Give the first paragraph all the important release information. Keep it basic, as this is most likely the info they will remember when pitching the CD to local clients. They can only go on what they know of you – so make it easy. Pitch yourself to the consumer in this first paragraph without tipping the scale on charm. If it’s a first release – say it. A second, briefly explain the result of the first release to back up the promotion of the second release.

EX: Following the success of the first release – the band has recorded this full-length sophomore effort to fan demand.

Not so tough now is it? You can do it, or just plagiarize me, I don’t mind.

If you are new to the world of CD releases, give a brief introduction of the band.

EX: Said artists have come together from former popular area bands including the me-so-mees, the who-am-eyes and the down-and-outs. Well known for their high-energy performances and sold out shows, as a unified effort, the new band offers fans a new insight to the familiar sounds the artists have previously produced to success.
You can also toss in something about the recording itself to bump up interest.

EX: Produced by Bob St. John and recorded at BIGBOY Sound Studios … etc.

Paragraph two is going to flesh out some more of the meat and potatoes above in paragraph one. As a new artist, consider expanding on the attributes of current members in the band. As a repeat seller, mention the successes of the previous tour leading up to this release. Talk about airplay, or shared stage performances with big name artists that shared the bill. Remember, the more steadily you blow, the bigger the balloon gets. Don’t blow too hard or … pop.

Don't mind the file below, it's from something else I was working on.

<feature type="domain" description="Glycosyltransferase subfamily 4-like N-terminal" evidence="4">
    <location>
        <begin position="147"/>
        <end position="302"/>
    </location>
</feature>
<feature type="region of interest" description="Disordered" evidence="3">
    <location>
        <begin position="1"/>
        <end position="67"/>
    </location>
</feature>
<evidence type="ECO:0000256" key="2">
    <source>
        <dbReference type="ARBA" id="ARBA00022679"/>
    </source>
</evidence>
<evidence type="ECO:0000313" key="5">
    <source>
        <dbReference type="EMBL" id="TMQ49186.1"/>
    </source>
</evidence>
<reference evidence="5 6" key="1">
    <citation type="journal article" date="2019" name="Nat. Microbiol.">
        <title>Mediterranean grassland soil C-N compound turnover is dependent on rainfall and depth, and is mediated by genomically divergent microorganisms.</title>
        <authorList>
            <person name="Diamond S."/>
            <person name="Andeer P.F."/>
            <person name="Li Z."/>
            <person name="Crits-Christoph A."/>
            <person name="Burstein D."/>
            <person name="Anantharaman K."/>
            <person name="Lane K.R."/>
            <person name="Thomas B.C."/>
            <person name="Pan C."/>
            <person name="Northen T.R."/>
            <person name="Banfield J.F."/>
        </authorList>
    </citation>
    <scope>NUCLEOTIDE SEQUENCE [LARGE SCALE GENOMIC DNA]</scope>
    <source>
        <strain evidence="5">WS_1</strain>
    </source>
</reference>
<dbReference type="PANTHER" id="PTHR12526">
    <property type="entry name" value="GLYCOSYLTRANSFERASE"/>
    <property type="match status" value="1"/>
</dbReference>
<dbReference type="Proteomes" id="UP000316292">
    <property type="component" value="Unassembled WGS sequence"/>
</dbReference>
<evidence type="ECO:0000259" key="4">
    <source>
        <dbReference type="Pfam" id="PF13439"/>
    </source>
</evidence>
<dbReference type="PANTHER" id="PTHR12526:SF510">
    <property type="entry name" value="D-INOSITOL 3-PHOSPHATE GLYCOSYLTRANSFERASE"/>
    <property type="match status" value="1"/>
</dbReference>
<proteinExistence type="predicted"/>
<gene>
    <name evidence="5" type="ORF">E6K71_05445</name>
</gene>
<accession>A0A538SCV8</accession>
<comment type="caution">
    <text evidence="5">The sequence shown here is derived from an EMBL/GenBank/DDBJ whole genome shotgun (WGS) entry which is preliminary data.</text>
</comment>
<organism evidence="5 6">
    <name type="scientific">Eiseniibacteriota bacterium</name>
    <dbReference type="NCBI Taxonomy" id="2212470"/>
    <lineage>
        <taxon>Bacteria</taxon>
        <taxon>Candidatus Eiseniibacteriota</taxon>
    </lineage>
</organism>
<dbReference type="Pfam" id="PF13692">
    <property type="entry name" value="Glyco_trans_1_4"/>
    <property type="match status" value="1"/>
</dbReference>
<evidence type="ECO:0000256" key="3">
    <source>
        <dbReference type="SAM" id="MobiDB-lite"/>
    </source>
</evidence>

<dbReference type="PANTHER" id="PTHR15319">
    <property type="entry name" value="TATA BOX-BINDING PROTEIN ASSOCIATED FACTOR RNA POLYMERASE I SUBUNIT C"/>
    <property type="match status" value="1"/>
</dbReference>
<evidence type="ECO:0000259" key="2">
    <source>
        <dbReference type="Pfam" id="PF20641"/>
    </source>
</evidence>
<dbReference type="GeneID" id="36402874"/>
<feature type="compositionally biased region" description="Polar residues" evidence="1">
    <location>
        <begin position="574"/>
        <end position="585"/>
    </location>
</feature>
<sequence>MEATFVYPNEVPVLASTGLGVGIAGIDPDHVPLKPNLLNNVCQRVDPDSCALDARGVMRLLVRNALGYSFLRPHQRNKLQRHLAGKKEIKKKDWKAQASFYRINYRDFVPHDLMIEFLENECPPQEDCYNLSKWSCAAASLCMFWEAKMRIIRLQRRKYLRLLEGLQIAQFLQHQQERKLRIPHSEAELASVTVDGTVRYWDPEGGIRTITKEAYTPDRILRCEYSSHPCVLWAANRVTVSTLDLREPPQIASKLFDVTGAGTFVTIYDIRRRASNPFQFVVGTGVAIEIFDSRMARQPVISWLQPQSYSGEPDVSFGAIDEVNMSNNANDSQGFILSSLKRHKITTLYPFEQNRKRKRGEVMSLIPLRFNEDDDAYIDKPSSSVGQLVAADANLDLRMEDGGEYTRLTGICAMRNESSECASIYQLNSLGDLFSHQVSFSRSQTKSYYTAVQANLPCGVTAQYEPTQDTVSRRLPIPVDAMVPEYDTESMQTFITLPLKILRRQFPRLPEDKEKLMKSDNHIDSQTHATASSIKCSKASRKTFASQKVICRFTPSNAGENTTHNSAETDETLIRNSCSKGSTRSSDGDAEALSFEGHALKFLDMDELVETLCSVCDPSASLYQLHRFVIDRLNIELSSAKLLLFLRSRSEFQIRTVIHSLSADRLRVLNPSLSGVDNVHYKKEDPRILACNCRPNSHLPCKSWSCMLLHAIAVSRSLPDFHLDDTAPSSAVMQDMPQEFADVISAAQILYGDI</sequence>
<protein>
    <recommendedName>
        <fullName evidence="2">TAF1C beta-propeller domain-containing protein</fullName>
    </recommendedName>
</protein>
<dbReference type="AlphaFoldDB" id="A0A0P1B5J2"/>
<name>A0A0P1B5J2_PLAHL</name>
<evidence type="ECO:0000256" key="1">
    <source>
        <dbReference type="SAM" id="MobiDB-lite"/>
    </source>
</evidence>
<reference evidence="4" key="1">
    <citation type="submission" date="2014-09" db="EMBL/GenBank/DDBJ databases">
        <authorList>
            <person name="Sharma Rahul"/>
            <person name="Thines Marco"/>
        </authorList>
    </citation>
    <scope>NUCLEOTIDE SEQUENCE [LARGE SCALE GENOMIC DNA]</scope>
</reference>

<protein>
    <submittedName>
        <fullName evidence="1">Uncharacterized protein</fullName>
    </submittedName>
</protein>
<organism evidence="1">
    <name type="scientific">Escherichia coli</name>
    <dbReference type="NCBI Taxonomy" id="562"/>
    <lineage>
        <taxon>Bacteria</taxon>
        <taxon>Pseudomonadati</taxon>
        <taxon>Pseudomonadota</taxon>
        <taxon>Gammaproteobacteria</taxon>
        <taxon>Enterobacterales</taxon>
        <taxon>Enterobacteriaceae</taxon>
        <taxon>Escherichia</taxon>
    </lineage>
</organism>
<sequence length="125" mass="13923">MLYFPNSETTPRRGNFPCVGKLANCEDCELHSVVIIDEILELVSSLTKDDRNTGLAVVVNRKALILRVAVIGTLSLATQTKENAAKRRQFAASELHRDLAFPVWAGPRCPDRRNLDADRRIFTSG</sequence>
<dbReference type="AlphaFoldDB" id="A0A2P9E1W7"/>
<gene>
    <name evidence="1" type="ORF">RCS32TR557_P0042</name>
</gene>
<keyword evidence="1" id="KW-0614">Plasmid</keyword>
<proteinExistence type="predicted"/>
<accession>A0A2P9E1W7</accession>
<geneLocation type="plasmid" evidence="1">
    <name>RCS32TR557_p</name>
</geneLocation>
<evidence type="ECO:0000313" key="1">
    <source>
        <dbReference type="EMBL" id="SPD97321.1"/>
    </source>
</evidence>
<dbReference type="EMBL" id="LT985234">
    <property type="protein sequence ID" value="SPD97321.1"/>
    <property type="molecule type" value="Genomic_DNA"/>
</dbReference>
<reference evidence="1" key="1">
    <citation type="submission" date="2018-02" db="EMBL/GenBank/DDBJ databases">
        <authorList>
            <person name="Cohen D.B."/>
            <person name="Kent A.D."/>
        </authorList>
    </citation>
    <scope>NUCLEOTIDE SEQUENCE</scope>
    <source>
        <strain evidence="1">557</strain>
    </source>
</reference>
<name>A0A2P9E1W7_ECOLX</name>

Paragraph three should be all you need to wrap this puppy in a blanket. Give the retailer some inside info on how the album will be promoted. Touring? Cross promotions? In-store interviews when performing in the area or maybe a fan meet and greet alongside an on air interview in the local radio radius. (Boy, you’ve got your work cut out for you).

Conclude the ONE sheet, yes; this is still on one side of one page, by including web-links to the band’s page, label distribution info or a relevant online location where the vendor can find more information about the band. (This is why previous articles have discussed websites and things to promote – it all falls into place now).

This is a good format to get your one-sheet together in a way that it will get read. Include it with a copy of your disc and make sure to follow up with the retailer within the week to discuss the potentials of getting rack space. Remember to keep up your end of the promoting and mention the locations it can be purchased at on your website. Include it in your newsletter emails and send the retailer a copy of the newsletter showing that you are promoting the store – they will earn a great respect for you if you do.

Maybe next article I’ll discuss the “one-roll.” Imagine what they use that for after reading it.